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The Trump and the FED

The president could be heading towards a fitting end to a uniquely undistinguished tenure.

A Souvenir shop selling figurine dolls of President Donald Trump seen on April 10, 2018 in London.

A Souvenir shop selling figurine dolls of President Donald Trump seen on April 10, 2018 in London. (Photo: Amer Ghazzal/Barcroft Media via Getty Images)

Possession is eleven points in the law.

Colley Cibber, Woman’s Wit (1697)

There is an  elephant in the closet that in just two months will almost certainly appear and, herewith, an answer as to how it can be dealt with, together with a description of a possible procedural problem inherent in the solution.

As this is written, the trump’s  Republican minions who are not encumbered by convictions of any sort, have mostly refused to contradict the trump’s insistence that he has won the election, fearing such admissions would incur his wrath.  By their subservience, they have helped the trump take steps that make this the first transition from one administration to another that was deliberately made difficult by the outgoing administration. 

Pursuant to the Presidential Transition Act that was signed in 1963, the administrator of the General Services Administration  is supposed to take all the necessary steps to enable the new administration to smoothly transition into running the government. That includes signing the necessary documents to give the incoming administration access to government officials, office space, equipment,  and millions of dollars, all to help insure a smooth transition.  When the transition from the Bush to the Obama administration was made, for example,  at one in the morning on the day following the election, the Bush transition director notified the incoming Obama transition director that he had signed all the necessary documents to enable the Obama administration to begin its work.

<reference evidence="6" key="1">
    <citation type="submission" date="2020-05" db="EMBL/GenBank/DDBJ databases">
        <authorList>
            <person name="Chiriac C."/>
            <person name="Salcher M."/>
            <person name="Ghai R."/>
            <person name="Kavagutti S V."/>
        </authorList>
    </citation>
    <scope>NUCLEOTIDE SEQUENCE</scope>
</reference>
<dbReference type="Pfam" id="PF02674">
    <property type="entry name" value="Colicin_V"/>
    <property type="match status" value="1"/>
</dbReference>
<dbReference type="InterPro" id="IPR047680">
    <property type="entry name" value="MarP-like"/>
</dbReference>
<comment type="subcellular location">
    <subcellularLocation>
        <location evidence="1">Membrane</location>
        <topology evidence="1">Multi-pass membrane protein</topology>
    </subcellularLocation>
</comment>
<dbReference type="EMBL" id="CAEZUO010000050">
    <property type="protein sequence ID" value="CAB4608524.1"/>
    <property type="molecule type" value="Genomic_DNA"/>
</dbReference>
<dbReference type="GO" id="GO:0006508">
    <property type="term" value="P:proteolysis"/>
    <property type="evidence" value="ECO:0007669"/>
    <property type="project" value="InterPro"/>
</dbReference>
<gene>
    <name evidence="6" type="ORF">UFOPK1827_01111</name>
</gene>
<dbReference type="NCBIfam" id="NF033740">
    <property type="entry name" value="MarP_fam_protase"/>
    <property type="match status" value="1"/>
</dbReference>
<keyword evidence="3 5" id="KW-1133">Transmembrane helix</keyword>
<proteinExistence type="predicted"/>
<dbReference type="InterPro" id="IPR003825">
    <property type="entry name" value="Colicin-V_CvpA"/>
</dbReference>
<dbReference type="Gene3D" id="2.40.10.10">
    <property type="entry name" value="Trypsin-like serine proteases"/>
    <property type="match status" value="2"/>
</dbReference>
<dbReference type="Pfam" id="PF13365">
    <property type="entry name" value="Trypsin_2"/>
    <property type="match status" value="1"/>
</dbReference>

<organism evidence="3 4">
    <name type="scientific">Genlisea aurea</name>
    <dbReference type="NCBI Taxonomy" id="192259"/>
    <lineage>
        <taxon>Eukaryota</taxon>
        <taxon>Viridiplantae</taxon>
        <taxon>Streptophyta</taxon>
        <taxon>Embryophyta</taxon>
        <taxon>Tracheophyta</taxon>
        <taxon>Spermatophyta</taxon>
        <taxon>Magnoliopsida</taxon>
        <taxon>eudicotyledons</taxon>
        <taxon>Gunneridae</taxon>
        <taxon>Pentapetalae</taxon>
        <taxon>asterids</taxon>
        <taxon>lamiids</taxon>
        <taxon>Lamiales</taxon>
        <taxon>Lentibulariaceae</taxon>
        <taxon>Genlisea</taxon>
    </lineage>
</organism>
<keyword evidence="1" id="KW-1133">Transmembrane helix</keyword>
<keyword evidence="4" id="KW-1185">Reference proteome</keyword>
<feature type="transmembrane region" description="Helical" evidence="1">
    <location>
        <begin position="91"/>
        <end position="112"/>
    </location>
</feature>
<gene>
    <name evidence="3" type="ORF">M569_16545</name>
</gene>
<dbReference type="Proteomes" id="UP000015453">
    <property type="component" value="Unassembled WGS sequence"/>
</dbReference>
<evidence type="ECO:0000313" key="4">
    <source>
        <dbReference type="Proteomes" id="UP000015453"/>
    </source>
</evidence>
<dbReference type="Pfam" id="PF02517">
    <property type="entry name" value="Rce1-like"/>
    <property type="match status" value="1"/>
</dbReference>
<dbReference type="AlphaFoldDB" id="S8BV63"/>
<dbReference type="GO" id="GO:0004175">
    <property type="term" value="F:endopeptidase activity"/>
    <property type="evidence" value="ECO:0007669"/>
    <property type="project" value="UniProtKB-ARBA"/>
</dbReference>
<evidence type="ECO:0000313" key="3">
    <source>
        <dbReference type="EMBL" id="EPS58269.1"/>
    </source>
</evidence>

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Unsurprisingly, that has not happened with the trump since he, at this writing, remains in the delusional state in which he has dwelt for the last four years. He proclaims himself the winner of the recent election, a proclamation that his subservient supporters do not dare contradict.  How that plays out, only time will tell.  Here, however, is a question that to the knowledge of the writer has not yet been addressed but is one that must be answered as we eagerly await the arrival of January 20th.  What happens if the trump continues to insist on January 20th that he is the president of the United States and refuses to leave the White House?